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The day book. (Chicago, Ill.) 1911-1917, November 21, 1914, LAST EDITION, Image 11

Image and text provided by University of Illinois at Urbana-Champaign Library, Urbana, IL

Persistent link: http://chroniclingamerica.loc.gov/lccn/sn83045487/1914-11-21/ed-1/seq-11/

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sometimes obliged to work evenings.
I had encounters with that pest, the
male flirt, but he by no means con
fined his game to evenings. Hit type
would be encountered afternoons as
well. A couple of experiences were
dreadful. Why did I not call a po
liceman? Because I feared the pub
licity, as no doubt many other
girls do.
I was a fair-looking girl, but I al
ways dressed quietly, and certainly
never tried to attract attention.
While shopping downtown now 1
once in a while see the pest male
flirt eye and annoy a young girl,
and I wish for the moment I were a
woman "cop."
It was amusing to read of a couple
of girl reporters starting out to seek
experiences, riding about the city a
whole half day, and no man tried to
flirt with thorn. Perhaps the reason
was they were too anxious. When
one considers how many fine, chiv
alrous men there are ia Chicago it
must be admitted that, while the
male flirt is a reality and sometimes
a menace, he is also, thank God, in
the minority. Mrs. B. C. W.
By Jane Whitaker
Although I have often fejt impa
tient when some learned and invari
ably middle-aged or elderly man
shouted to the world a denunciation
of women's mode of dress as the
greatest contributing cause toward
immorality, the knowledge that way
back in the beginning of time a man
blamed a woman for nil first sin has
tempered my impatience with amuse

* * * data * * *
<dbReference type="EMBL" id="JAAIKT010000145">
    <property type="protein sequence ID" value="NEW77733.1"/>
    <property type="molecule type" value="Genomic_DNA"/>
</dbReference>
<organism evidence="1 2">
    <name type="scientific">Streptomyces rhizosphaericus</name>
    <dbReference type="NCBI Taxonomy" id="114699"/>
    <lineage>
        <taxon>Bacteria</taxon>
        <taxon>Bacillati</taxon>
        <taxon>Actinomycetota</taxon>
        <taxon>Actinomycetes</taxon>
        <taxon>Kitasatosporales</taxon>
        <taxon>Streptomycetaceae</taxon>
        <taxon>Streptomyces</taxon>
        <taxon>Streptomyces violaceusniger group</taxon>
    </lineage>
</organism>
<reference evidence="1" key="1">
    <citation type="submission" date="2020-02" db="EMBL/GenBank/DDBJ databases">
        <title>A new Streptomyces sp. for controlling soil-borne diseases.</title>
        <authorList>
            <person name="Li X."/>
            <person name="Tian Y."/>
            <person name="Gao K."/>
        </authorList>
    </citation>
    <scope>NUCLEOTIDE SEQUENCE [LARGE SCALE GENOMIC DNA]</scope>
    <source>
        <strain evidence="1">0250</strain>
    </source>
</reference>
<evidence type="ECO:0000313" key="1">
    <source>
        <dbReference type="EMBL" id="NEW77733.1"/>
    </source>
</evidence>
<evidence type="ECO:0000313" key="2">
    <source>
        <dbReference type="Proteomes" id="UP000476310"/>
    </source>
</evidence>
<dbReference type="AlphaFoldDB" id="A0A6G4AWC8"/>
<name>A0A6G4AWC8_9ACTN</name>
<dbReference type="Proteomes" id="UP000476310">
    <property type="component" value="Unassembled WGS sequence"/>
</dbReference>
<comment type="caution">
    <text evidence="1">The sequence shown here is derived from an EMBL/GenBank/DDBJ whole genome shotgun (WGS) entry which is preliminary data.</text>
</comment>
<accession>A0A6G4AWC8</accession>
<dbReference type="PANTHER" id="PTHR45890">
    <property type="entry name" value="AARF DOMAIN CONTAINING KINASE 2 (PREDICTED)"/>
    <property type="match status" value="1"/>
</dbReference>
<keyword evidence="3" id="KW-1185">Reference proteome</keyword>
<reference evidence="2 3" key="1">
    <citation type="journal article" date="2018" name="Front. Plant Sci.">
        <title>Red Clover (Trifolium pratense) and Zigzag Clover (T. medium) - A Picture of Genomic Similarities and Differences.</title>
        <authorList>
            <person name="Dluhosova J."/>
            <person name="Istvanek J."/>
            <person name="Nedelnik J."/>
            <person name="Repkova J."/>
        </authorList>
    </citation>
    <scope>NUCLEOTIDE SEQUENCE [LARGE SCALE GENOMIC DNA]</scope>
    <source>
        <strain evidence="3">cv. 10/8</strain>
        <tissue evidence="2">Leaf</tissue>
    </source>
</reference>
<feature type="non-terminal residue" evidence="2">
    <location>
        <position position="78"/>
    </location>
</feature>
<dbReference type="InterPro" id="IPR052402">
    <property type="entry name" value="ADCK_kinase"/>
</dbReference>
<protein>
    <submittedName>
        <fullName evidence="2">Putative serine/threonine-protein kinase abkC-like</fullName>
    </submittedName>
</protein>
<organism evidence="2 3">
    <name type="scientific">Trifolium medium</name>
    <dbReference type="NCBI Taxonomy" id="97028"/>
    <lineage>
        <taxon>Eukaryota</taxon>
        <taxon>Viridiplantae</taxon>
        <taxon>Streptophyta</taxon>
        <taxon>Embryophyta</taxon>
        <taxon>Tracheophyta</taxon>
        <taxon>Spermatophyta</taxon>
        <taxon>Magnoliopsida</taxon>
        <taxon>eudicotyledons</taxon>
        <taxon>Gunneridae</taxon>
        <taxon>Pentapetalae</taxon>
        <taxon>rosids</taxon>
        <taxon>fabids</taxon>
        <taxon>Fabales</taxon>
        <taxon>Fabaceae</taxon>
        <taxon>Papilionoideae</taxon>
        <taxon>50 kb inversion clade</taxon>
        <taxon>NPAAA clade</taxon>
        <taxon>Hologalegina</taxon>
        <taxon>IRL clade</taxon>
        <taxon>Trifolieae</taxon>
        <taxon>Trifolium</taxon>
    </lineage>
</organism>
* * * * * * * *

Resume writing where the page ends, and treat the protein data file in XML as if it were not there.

ment. But I ceased to be amused yester
day when a woman told me, with ter
rible earnestness, that the sight of
a soft, white throat of a young girl
was an indecent exposure and fol
lowed the statement with the decla
ration that women had -no right to
resent the insults of men. so long as
they invited them by their dress.
To hide my impatience I smiled.
"Do you see that man over there?"
Icasked: "You can plainly see the
contour of his limbs, and while his
shoulders may not be as broad as
they seem in his coat, there isn't a
doubt that he means them to seem
that broad. Yet it wouldn't occur to
you that because his clothing reveals
the fact that he is a rather attrac
tively built man he is a contributing
cause towardwice. would it?"
l"he woman looted at me in speech- J
less amazement. But I knew what
her answer would be, anyway, so I
rambled on.
"It always seems to me that since
the time Adam, quicker wltted than
Eve, managed to make her shoulder
the blame for a mutual sin that he
fixed the status of men as the tempt
ed and of women as the tempters.
And we have never had the courage
to question that belief. A man de
serts his wife for another woman and
we always know that the other wom
an tempted him from the path of
duty, but if a woman who deserted
her husband should tell a court that
she did so because the man's dress
revealed the fact that he was slim
and muscular, while her own hus
band was fat and flabby, a storm of
ridicule would assail her.
"Yet that excuse would be' as true
from the woman as from the man.
When women wore voluminous,
skirts that covered their ankles and
consequently trailed the streets, many
men spent a great deal of their leisure
on windy or muddy crossings.
"And the same thing happened
then that happens now. The woman
who was not attractive did not at
tract and the woman who is not at
tractive is just as safe in a tight
fitting gown as the girl who does at
tract is unsafe in. a voluminous Qne."
Clothes are merely the latest ex-
xsmm - -.. w- '- .--

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